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Features

Bailing through the Boulder flood: One neighborhood's experience

In lieu of doing a "year in review" issue this year, EARTH asked our staff and some frequent contributors to write a short commentary on something that grabbed their attention in 2013. We gave everyone carte blanche. What follows is a collection of extremely varied, often very personal insights into how the planet impacted each individual. First up? The experience of EARTH's associate editor and her family in dealing with the Colorado floods.

18 Nov 2013

Gaming the system in the Caspian Sea: Can game theory solve a decades-old dispute?

Water-rights disputes are never easy. Whether they are over pumping from aquifers shared among adjacent landowners, allocation of resources at the municipal, county or state level, or division of a river or lake shared between neighboring countries, there is an inevitable push and pull among stakeholders over who gets what and how much. In the end, resolutions tend to be compromises — often meted out by governing authorities — which, while not ideal from any one party’s standpoint, appeal to the desire of the group for stability over strife.

20 Oct 2013

Caspian Sea: Negotiation Support System

To supplement their efforts at modeling the Caspian conflict using game theory and, potentially, to aid the five littoral countries as they continue to negotiate over how to govern and apportion the sea and its resources, Kaveh Madani, a civil engineer at the University of Central Florida, and his colleagues have developed a computer model dubbed the Caspian Sea Negotiation Support System (NSS).

20 Oct 2013

Energy storage brings a renewable energy future one step closer

Renewable energy sources promise to address many of the energy challenges facing society: They derive power from inexhaustible supplies of sunlight and wind and have the capability to meet a substantial portion of global electricity demands without adding greenhouse gases to the atmosphere. However, renewable power supplies must first overcome one inherent drawback: variability.

29 Sep 2013

Think differently: renewable hydrogen generation

Most of the existing solutions for renewable energy storage represent riffs on our current energy infrastructure. They are either inherent to existing fuel sources (concentrated solar power), or linked directly to the grid (flywheels, pumped storage and compressed air energy storage). But what if the future looks radically different from today, as history has often shown it can? What if the future of energy is based on hydrogen produced by renewable energy sources?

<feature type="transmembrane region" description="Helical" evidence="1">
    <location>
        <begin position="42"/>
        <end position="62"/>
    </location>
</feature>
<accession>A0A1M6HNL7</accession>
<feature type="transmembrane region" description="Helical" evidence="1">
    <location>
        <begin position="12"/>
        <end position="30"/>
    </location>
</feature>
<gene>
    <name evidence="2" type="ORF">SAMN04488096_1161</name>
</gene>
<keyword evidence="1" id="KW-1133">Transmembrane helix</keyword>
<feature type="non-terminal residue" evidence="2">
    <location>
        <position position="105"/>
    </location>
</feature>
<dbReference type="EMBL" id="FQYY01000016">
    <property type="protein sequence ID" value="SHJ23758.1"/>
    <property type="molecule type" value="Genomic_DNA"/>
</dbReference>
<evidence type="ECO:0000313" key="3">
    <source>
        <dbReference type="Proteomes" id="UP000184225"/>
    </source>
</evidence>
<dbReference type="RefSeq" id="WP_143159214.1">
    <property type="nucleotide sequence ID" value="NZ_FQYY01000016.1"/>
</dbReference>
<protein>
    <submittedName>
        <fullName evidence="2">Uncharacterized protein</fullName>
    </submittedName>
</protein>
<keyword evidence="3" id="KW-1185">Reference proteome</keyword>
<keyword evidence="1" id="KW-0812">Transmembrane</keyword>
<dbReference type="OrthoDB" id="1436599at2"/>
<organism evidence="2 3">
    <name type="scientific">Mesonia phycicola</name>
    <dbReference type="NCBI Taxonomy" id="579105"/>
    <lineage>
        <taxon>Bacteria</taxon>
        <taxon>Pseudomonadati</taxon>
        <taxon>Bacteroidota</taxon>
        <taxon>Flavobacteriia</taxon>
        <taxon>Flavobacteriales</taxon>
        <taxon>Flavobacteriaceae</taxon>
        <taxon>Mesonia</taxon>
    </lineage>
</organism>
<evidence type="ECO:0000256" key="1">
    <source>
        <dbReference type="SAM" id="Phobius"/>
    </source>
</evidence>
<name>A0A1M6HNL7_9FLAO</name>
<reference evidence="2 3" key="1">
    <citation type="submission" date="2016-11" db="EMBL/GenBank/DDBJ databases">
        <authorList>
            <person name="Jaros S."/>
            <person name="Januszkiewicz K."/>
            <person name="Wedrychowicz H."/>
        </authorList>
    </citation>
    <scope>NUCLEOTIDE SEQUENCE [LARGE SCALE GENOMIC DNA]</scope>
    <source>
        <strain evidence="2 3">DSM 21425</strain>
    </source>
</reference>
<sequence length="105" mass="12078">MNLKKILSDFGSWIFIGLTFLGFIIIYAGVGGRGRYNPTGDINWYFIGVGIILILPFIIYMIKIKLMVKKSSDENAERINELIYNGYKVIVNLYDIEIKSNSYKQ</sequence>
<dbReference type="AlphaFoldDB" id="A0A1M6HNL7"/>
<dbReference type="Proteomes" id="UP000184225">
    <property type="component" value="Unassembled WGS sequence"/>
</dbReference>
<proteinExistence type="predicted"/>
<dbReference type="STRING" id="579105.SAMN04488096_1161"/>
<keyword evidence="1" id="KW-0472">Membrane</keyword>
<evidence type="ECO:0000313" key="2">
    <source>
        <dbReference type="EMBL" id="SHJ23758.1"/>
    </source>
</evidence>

29 Sep 2013

A hurricane by any other name: How Sandy changed the way we issue storm warnings

As last year's Superstorm Sandy bore down on the Northeast, storm watchers could tell it would be worse than anything seen in decades, but the storm warnings were missed by many. One disconnect came from strict protocols about how federal agencies issue warnings. Since the devastating storm, federal officials have been revising their protocols to avoid a repeat situation. Will it be enough?

13 Sep 2013

Building resource corridors in Afghanistan: A solution to an interminable war?

Afghanistan has been ravaged by decades-long conflicts that have left it economically depressed, but the country also holds a potentially huge natural resource base. Some estimates have put the value of the resources — copper, gold, coal, oil, gas, industrial minerals, rare earth minerals and more — between $1 trillion and $3 trillion.

02 Sep 2013

Digitizing Earth: Developing a cyberinfrastructure for the geosciences

That geoscientists are notorious hoarders should come as no surprise. After all, geoscientists collect and study nothing less than Earth itself. Over the last four decades, massive amounts of digital data have begun streaming in from a growing number of satellites and sensors unceasingly monitoring the earth, atmosphere and oceans. Geoscientists are awash in data and, at the same time, have access to ever-increasing computing power. Together, these advances have precipitated fundamental changes in the way earth science is done, leading to the proliferation of computer-based data visualization and modeling — especially 3-D and 4-D modeling.

18 Aug 2013

Rescuing data from the dark

Along with the proliferation of techniques and technologies to deal with Big Data — the large volumes of data coming in from global sensors and satellites that can require supercomputers to crunch — geoscientists are also addressing the collection and integration of what could be termed small (or mainstream) data.

14 Aug 2013

Travels in Geology: Journeying through Cuba's geology and culture

It’s not every day that you get the chance to go to Cuba, so when I found out that the Association for Women Geoscientists (AWG) was offering an organized trip there in March 2013, I jumped at the opportunity. The excursion — nearly two weeks of exploration of our southern neighbor’s geology and culture — did not disappoint.

28 Jul 2013

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